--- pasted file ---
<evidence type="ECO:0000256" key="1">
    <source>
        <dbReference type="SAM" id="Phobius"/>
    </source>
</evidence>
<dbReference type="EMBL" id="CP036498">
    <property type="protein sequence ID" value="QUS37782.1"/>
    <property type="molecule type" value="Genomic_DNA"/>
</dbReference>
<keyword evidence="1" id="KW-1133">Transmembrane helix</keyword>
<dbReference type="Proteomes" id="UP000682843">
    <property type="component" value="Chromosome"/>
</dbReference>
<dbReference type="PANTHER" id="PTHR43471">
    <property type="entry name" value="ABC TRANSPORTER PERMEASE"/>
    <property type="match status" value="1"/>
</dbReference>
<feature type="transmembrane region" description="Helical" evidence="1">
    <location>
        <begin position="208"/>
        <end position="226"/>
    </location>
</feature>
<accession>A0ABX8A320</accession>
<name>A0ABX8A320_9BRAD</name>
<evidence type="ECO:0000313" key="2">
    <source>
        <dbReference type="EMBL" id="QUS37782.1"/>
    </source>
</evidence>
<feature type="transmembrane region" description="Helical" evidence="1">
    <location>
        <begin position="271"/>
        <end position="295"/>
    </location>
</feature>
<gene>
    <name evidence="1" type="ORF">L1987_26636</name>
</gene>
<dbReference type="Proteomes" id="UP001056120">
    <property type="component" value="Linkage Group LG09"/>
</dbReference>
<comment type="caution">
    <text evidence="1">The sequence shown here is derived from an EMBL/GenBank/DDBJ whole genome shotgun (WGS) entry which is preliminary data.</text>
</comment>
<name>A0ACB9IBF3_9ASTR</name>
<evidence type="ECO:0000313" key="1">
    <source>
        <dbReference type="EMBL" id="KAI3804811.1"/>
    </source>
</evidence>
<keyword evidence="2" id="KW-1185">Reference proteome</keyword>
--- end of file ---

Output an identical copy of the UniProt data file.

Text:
<evidence type="ECO:0000256" key="1">
    <source>
        <dbReference type="SAM" id="Phobius"/>
    </source>
</evidence>
<dbReference type="EMBL" id="CP036498">
    <property type="protein sequence ID" value="QUS37782.1"/>
    <property type="molecule type" value="Genomic_DNA"/>
</dbReference>
<keyword evidence="1" id="KW-1133">Transmembrane helix</keyword>
<dbReference type="Proteomes" id="UP000682843">
    <property type="component" value="Chromosome"/>
</dbReference>
<dbReference type="PANTHER" id="PTHR43471">
    <property type="entry name" value="ABC TRANSPORTER PERMEASE"/>
    <property type="match status" value="1"/>
</dbReference>
<feature type="transmembrane region" description="Helical" evidence="1">
    <location>
        <begin position="208"/>
        <end position="226"/>
    </location>
</feature>
<accession>A0ABX8A320</accession>
<name>A0ABX8A320_9BRAD</name>
<evidence type="ECO:0000313" key="2">
    <source>
        <dbReference type="EMBL" id="QUS37782.1"/>
    </source>
</evidence>
<feature type="transmembrane region" description="Helical" evidence="1">
    <location>
        <begin position="271"/>
        <end position="295"/>
    </location>
</feature>
<gene>
    <name evidence="1" type="ORF">L1987_26636</name>
</gene>
<dbReference type="Proteomes" id="UP001056120">
    <property type="component" value="Linkage Group LG09"/>
</dbReference>
<comment type="caution">
    <text evidence="1">The sequence shown here is derived from an EMBL/GenBank/DDBJ whole genome shotgun (WGS) entry which is preliminary data.</text>
</comment>
<name>A0ACB9IBF3_9ASTR</name>
<evidence type="ECO:0000313" key="1">
    <source>
        <dbReference type="EMBL" id="KAI3804811.1"/>
    </source>
</evidence>
<keyword evidence="2" id="KW-1185">Reference proteome</keyword>